Justice Department officials have known for years that flawed forensic work might have led to the convictions of potentially innocent people, but prosecutors failed to notify defendants or their attorneys even in many cases they knew were troubled.
In one Texas case, Benjamin Herbert Boyle was executed in 1997, more than a year after the Justice Department began its review. Boyle would not have been eligible for the death penalty without the FBI’s flawed work, according to a prosecutor’s memo.
The review was performed by a task force… in the 1990s. The inquiry took nine years… but the findings were never made public.
“The government has hidden behind the veil of secrecy to shield these abuses despite official assurances that justice would be done,” said David Colapinto, general counsel of the National Whistleblowers Center.
A common theme among reform-minded lawyers and experts is taking the oversight of the forensic labs away from police and prosecutors.
Monopolies in products and services stagnates innovation while driving up prices. Property rights enforcement and protection from violence is a service, and it is clearly not immune from the pernicious forces of monopoly.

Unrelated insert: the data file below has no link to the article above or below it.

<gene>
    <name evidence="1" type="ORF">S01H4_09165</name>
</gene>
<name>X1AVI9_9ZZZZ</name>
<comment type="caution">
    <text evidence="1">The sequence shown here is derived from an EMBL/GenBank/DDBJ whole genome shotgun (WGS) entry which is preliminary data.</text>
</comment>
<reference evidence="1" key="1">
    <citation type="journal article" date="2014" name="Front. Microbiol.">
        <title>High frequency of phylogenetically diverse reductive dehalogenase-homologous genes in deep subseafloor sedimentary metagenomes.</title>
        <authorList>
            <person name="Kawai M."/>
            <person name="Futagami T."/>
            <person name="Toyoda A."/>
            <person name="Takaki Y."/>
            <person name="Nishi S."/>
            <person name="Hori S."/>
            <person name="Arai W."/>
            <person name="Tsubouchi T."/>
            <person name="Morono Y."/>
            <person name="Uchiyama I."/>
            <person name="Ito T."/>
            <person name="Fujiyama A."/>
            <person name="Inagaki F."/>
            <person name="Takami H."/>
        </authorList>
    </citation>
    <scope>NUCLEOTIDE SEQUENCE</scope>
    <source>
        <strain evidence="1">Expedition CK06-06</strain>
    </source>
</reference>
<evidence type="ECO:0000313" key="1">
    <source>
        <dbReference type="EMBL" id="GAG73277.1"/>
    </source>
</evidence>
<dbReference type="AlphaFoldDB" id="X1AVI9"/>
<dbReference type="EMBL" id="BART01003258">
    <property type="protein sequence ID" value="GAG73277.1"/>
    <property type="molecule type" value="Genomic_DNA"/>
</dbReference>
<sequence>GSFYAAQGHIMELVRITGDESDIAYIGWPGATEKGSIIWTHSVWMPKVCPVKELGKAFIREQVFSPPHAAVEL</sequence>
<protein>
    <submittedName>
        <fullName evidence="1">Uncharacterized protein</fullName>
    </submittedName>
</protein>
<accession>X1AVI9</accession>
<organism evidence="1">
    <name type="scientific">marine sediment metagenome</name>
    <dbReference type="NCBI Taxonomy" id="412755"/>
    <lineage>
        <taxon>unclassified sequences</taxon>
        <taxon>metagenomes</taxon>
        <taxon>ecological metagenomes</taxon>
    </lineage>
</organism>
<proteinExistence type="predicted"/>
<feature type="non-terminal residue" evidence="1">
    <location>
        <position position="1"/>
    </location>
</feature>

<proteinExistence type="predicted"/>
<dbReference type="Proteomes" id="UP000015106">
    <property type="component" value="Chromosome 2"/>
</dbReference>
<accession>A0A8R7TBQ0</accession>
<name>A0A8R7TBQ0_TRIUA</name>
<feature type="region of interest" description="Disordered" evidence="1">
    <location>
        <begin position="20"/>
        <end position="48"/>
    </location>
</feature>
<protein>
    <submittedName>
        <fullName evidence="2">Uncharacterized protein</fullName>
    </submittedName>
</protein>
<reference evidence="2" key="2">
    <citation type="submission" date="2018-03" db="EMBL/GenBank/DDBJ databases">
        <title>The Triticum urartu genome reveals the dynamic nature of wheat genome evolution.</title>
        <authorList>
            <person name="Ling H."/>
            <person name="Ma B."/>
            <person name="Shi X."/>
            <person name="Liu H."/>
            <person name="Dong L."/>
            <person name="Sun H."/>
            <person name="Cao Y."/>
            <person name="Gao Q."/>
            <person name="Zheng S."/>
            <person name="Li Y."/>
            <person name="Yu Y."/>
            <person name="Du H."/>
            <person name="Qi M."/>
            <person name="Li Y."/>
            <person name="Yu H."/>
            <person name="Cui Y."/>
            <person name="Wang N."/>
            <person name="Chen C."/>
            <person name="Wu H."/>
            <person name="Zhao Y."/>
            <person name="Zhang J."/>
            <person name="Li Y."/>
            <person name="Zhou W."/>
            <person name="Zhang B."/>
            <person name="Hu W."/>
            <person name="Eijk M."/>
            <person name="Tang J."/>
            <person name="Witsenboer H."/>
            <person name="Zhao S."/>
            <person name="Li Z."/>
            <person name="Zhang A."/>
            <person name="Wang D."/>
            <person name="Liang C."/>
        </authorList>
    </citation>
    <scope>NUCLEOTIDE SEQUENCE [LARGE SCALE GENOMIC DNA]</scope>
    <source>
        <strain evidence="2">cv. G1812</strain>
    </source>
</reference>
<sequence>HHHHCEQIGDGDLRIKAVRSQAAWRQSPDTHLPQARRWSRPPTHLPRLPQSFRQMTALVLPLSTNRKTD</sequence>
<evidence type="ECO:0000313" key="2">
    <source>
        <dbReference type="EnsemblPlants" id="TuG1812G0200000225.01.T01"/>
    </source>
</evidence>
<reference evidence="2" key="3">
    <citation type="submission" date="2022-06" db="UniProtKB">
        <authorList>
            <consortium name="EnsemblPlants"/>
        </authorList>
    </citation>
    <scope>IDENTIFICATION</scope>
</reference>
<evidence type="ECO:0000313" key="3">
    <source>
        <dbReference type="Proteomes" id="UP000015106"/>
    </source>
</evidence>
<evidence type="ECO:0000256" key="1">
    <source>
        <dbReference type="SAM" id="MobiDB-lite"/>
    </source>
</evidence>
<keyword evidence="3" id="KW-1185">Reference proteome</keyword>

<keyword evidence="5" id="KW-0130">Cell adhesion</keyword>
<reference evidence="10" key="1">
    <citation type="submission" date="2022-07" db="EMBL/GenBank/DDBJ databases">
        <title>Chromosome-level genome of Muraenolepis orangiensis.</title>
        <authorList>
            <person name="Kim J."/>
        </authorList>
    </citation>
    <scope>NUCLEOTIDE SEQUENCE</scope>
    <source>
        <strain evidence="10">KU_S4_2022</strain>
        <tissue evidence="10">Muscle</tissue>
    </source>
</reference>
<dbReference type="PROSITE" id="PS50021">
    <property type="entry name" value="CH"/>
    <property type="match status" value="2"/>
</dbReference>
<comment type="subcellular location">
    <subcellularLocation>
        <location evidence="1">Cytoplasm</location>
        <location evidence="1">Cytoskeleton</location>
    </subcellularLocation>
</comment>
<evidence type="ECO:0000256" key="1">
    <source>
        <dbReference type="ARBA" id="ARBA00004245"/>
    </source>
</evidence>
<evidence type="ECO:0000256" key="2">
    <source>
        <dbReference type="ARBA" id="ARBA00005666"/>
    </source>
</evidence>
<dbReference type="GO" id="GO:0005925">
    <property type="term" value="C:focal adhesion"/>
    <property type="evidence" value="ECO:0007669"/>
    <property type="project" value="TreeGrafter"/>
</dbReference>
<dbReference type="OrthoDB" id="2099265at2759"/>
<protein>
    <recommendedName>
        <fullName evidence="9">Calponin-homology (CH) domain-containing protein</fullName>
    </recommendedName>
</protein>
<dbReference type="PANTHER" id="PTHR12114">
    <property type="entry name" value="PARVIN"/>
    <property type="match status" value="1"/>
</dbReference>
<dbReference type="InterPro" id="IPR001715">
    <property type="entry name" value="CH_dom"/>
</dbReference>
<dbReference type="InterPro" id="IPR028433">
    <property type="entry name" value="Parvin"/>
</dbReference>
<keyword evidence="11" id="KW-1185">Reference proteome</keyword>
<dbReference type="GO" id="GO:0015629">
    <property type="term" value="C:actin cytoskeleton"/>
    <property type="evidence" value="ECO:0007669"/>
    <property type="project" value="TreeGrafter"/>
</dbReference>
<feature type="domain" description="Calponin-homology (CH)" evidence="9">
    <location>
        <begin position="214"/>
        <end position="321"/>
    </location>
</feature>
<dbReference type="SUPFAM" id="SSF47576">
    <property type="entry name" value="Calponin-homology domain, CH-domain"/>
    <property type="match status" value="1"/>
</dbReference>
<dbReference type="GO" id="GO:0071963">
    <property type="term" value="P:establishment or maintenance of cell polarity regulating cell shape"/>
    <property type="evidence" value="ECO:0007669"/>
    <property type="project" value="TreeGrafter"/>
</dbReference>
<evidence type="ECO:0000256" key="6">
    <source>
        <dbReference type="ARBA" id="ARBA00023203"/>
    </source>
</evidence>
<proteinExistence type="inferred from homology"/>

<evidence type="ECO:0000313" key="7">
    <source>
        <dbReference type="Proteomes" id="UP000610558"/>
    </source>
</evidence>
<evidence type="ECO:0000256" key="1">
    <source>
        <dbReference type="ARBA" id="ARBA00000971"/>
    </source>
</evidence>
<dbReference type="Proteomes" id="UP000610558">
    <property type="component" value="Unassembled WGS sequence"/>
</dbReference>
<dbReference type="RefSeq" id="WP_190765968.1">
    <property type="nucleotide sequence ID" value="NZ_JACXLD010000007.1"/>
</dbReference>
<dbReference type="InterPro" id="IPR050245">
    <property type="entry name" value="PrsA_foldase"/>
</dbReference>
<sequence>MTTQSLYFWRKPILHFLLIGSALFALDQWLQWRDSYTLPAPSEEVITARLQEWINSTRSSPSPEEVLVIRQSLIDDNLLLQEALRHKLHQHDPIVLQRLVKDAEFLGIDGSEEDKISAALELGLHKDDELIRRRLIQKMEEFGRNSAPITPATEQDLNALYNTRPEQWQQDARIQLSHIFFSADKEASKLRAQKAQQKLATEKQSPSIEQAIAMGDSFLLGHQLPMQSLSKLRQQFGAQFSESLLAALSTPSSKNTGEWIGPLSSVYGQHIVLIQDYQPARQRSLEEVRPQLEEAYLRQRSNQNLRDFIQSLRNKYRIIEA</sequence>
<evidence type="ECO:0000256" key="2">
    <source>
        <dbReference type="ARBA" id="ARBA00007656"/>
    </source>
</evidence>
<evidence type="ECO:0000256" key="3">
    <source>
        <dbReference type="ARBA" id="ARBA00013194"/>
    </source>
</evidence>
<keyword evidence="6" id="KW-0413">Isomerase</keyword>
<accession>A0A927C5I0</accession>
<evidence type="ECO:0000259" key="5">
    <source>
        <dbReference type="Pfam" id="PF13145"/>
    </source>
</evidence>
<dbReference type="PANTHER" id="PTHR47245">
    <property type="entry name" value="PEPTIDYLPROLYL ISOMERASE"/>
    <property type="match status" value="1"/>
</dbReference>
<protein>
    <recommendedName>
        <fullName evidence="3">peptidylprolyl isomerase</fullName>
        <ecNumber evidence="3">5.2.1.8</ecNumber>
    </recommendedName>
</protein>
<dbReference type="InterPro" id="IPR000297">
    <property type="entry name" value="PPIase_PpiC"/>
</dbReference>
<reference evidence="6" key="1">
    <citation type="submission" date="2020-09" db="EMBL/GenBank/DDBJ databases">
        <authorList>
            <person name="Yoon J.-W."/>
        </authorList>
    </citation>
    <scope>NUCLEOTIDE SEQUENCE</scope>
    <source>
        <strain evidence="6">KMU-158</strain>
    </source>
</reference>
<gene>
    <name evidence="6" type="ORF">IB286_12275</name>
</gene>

Competition is the only way to ensure quality. If we do not introduce competition into the prosecution of property rights violations we will continue to be murdered by the state for crimes we did not commit. Low quality and high prices in this arena are deadly. It’s not a fantasy. Privatization is the only way to prevent further human rights abuses at the hands of monopolistic, overzealous, lazy prosecutors and the so-called Justice Department in bed with them.